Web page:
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Tuesday, October 12 2004

Drug Wars: The Political Economy of Narcotics by Curtis Marez

You don't always have to agree with Marez's rigid Neo-Marxist critical methods to appreciate the value of this detailed historic-cultural study of the blatantly racist, imperialist roots of today's 'war on drugs'.

Crimes Against Nature: How George W. Bush and His Corporate Pals Are Plundering the Country and Hija

Kennedy details the extraordinarily close ties between Bush's environmental policies and the energy interests which have helped him raise unprecedented amounts of money for his campaigns.

And It Don’t Stop!: The Best American Hip-Hop Journalism of the Last 25 Years by Raquel Cepeda

A much more interesting anthology might have scrapped the omnibus approach in favor of a different overarching idea.

Wednesday, October 6 2004

The Tearjerker by Daniel Hayes

Hayes postulates writing as an act of timidity and distance, a profession chosen by those who want to recreate excitement rather than experience.

Blinking with Fists: Poems by Billy Corgan

As lyric poems, however, without the support of a band, it's just totally high school, totally amateur, totally naive, and not in the good way.

After by Claire Tristram

After quickly became -- and will hereafter be read as -- a post-Abu Ghraib novel, which burdens it with implications that Tristram could never have predicted.

Tuesday, September 28 2004

The Suburban You: Reports From the Home Front by Mark Falanga

Mark Falanga's book is a non-fictional, thesis-free, made-for-TV, ADD-approved examination of American suburban life.

Seeking Salamanca Mitchell by Kenji Jasper

It is fiction for our times that expertly illustrates the dualism (hustling ambition + layered versatility) of an important sect of Generation Xers.

The Pagan Christ: Recovering the Lost Light by Tom Harpur

By representing both our divine and our human natures, Horus is Everyman and Everywoman; his story is the Gnostic story of human consciousness.

Dylan’s Visions of Sin by Christopher Ricks

Ricks takes displaying linguistic dexterity and literary education several horizons too far -- far too often, this loses Dylan and it loses readers.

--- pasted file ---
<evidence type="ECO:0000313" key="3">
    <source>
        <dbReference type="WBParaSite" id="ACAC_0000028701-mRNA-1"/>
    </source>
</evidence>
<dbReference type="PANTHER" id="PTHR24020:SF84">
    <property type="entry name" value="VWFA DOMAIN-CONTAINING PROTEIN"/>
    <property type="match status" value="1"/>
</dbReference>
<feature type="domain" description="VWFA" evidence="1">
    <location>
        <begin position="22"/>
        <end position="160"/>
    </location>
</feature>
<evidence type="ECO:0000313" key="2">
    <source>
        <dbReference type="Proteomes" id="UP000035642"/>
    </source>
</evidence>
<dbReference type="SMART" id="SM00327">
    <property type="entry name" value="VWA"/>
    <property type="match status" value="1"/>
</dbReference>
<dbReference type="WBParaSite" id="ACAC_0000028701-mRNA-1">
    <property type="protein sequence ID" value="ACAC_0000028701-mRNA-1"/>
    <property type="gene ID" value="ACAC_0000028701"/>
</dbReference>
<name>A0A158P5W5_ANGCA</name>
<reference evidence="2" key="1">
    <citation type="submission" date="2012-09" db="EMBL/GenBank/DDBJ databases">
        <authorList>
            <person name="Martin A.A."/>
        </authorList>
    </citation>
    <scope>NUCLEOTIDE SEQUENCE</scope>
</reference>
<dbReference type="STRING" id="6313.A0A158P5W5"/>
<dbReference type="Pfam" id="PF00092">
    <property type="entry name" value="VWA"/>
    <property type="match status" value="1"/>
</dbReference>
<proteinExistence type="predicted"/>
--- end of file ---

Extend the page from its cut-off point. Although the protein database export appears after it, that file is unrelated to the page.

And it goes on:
Tuesday, September 21 2004

Since You Ask by Louise Wareham

In recounting Betsy's dynamic and destructive connections, Wareham has crafted a novel that portrays a complicated character and her multifaceted mind with deep empathy.

Moscow 1812 by Adam Zamoyski

Zamoyski blames Napoleon's tactical leadership with the campaign's failure, and the list of errors the author attributes to the emperor looks surprisingly like the kinds of mistakes that continue to doom military campaigns to this day.

Hoax: Why Americans are Suckered by White House Lies by Nicholas von Hoffman

Von Hoffman rings the death knell for the 'American Century', claiming that despite its current braggadocio and so-called victories in Afghanistan and Iraq, the US has failed in its effort to bring any stability to the region.

Tuesday, September 14 2004

Wake Up, Sir! by Jonathan Ames

Blair is an endearingly unsuccessful human being -- and writer-- out to craft the Great New Jersey Novel, thinking the Great American Novel beyond his reach.

So What!  The Good, The Mad, and The Ugly by Steffan Chirazi

Unvarnished, revealing, annoying, inspiring, and illuminating, the voices of Metallica in this book reach far beyond Hetfield's usual growl on his vocal recordings.

Some of My Best Friends: Writings on Interracial Friendships by Emily Bernard

It is a pressure cooker situation. Many of the essays are filled with anger, resentment, confusion, misunderstanding, and contradictions.

How I Paid For College: A Novel of Sex, Theft, Friendship and Musical Theater by Marc Acito

Marc Acito, who has been called the 'gay Dave Barry,' understands sexual confusion and explores it subtly and lightly, avoiding a heavy-handed approach.

Tuesday, August 31 2004

Judging Thomas: The Life and Times of Clarence Thomas by Ken Foskett

The two most highly combustible issues in America -- race and sex -- had been doused with gasoline and set afire.

I Dream of Microwaves by Imad Rahman

At best, such work is insightful; cross-breeding makes for more ingenious and unique prose. At its worse, bad multicultural literature is just bad writing.

Ghosts of Vesuvius: A New Look at the Last Days of Pompeii, How Towers Fall, and Other Strange Conne

Before we pass judgment on the moral fiber of earlier societies, we must first examine our own regard for humanity, our propensity for cruelty, and our readiness to deal with future disasters.

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